Considering sex dimorphism in cancer treatment

By Naveed Saleh, MD, MS | Fact-checked by Barbara Bekiesz
Published May 5, 2022

Key Takeaways

  • The study of sexual dimorphism in cancer is important to better understand cancer etiology, prevention, diagnosis, and treatment. Nevertheless, this area of study is in its infancy.

  • Factors that may play a role in the sexual dimorphism of cancer include genetics, environment, and lifestyle.

  • Various technical challenges in genomics research need to be surmounted to shed light on sexual dimorphism in cancer.

Although overlooked and underappreciated, sexual dimorphism (distinction based on sexual phenotype) is a crucial aspect of understanding human cancer. It could contribute to a better understanding of cancer etiology and prevention, as well as sex-specific clinical diagnosis and treatment.

Current population-based reports on cancer tend to explore geographic locations and specific populations. The impact of sex on cancer treatment is worth your special attention.

Understanding sexual dimorphism

Experts hypothesize that certain factors play a role in a person’s sexual predisposition to cancer.

These include genetics, environmental exposure, and lifestyle choices.

Sex hormones (eg, male androgens and female estrogens) could drive differences in cancer initiation and development due to sex-hormone signaling via androgen and estrogen receptors.

Some research has shown that there are sex-dimorphic differences in energy balance and homeostasis that could lead to differences in gastrointestinal cancer, for example Sex-related differences in miRNA expression have also been noted in some cancers. Furthermore, mesothelioma is more prevalent in men who aren’t miners versus women, and HIV-related cancers such as Kaposi sarcoma are also more common in men.

In a study published in BMC Cancer, investigating sex differences in worldwide cancer incidence, researchers analyzed four sets of cancer incidence data: from SEER (USA, 1975–2015), from the Cancer Registry at Mayo Clinic (1970–2015), from Sweden (1970–2015), and from the World Cancer Report (2012).[]

They found that all human cancers exhibited statistically significant sexual dimorphism with male predominance—with the exception of thyroid cancer, which is more prevalent in females.

The role of sex hormones

Based on the data, researchers hypothesize that sex hormone receptor–mediated signaling pathways contribute to the sexual dimorphism of cancer via initiation, progression, metastasis, and prognosis. Three types of estrogen receptors are involved—ERα, ERβ, and GPER1—along with the androgen receptor (AR), in mediating sexual dimorphic expression of human cancers.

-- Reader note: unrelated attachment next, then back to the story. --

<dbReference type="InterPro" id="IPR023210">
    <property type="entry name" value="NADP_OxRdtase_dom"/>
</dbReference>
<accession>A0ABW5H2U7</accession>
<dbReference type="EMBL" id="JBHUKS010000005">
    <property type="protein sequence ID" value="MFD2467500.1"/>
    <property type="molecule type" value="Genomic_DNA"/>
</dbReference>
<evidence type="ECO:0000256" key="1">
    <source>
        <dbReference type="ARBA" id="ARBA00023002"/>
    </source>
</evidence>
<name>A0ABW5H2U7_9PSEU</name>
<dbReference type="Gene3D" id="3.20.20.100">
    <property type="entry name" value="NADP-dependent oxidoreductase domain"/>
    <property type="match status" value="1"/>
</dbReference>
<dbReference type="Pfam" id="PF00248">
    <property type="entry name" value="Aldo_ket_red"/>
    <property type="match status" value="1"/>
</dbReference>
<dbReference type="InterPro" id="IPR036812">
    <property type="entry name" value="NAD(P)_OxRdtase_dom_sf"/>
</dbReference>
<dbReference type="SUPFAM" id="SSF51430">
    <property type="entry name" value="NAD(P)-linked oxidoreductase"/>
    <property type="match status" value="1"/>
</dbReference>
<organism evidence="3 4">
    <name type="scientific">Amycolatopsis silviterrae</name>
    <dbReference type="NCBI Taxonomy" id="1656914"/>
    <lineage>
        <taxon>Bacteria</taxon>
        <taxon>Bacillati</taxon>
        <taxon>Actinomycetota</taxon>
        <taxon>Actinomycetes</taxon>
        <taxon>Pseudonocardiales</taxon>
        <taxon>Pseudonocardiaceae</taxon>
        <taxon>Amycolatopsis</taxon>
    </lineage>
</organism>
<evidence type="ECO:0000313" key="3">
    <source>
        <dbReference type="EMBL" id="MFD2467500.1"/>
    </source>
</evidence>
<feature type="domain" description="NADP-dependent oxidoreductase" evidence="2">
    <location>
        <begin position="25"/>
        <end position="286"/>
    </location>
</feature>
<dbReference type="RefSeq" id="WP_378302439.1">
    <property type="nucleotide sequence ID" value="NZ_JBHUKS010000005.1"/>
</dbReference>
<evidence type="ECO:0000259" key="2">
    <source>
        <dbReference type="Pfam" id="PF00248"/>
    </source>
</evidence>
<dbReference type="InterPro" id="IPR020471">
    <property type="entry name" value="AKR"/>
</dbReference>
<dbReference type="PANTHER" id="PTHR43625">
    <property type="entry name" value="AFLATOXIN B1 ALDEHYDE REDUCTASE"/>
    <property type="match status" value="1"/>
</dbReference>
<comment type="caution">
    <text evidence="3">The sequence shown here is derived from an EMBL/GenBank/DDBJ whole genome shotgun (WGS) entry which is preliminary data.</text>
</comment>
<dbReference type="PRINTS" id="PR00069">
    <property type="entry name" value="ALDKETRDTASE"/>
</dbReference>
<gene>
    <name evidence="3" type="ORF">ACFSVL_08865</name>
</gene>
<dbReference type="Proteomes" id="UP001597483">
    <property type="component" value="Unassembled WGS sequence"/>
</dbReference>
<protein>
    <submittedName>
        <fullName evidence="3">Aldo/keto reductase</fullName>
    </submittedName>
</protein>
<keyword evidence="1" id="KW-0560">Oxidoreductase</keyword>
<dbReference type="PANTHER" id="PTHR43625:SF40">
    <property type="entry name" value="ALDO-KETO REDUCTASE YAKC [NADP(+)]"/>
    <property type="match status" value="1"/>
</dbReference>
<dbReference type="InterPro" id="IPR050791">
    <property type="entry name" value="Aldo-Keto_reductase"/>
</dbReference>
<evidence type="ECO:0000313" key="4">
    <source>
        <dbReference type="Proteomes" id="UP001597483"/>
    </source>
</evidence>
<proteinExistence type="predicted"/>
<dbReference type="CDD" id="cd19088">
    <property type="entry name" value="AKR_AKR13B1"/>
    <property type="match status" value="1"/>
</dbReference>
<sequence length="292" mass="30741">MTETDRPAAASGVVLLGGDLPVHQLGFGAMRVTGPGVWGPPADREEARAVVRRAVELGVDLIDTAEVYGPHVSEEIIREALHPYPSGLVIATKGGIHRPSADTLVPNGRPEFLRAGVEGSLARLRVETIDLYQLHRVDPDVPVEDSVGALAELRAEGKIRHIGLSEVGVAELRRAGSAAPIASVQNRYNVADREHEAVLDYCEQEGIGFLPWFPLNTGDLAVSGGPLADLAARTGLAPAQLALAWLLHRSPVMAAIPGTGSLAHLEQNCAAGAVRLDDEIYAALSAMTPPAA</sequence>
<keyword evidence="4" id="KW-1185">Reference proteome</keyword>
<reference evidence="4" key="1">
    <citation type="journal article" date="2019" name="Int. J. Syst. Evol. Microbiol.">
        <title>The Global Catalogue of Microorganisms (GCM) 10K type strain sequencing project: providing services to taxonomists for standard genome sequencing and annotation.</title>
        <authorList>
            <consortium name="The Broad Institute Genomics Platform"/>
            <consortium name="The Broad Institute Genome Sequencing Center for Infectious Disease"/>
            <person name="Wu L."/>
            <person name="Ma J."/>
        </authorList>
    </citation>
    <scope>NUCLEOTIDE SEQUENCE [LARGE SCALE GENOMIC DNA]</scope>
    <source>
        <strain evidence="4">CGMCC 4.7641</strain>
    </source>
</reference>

According to the authors of a review published in Cancer Letters, “ hormone signaling or sex hormone receptor-mediated signaling does not always regulate the progression of human cancers in the same direction or plays opposite roles in two types of cancers or even in the same type of cancer."[]

Here are some findings presented by the authors:

  • ERα-mediated estrogen signaling facilitates the growth of breast, cervical, uterine, and ovarian cancers, while it hinders the growth of liver cancer.

  • Estrogen signaling via ERα and ERβ plays exhibit opposite roles in stomach and ovarian cancers.

  • Estrogen receptor-mediated estrogen signaling exhibits substantial tissue or cancer specificity, such as ERα in liver cancer, ERβ in mesothelioma cancer, and GPER1 in kidney cancer.

  • ERα, ERβ, and GPER1, and also AR, moderate the tumorigenesis of urinary bladder cancer, oral cancer, and thyroid cancer.

It should be stressed that other co-regulators or epigenetic factors may be involved in the sexual dimorphism of cancer.

The review’s authors also highlighted that while cancer was more frequent in men, women usually manifested more severe disease with decreased survival.

What needs to be done

Clinically meaningful evidence-based data on sexual dimorphism in cancer are needed.

Such data could help improve cancer prevention and inform precision-medicine strategies for treatment. Currently, many strategies used in genomics research exclude sex chromosomes due to associated technical challenges, according to the authors of a review published in Frontiers in Oncology.[]

“A framework to address sex differences in genomics analysis needs to (1) ensure adequate male and female ratio and sample size for powered analyses of each sex; (2) include the sex chromosomes in downstream analyses; (3) account for sequencing data mapping biases due to sequence similarity between the sex chromosomes; (4) statistically test for sex interaction effects,” the authors recommended.

What this means for you

Sexual dimorphism in cancer is vastly underappreciated at present. Little data exist on the topic despite its clinical and therapeutic relevance. We do know that incidence in all cancers except thyroid skews toward men, yet women typically present with more severe cases. Stakeholders should champion the inclusion of a design framework to study sexual dimorphism in cancer research. Clinicians should keep an eye peeled for evidence-based guidance based on emerging research.

Related: Women have harsher cancer treatment symptoms. Here’s what you can do to help
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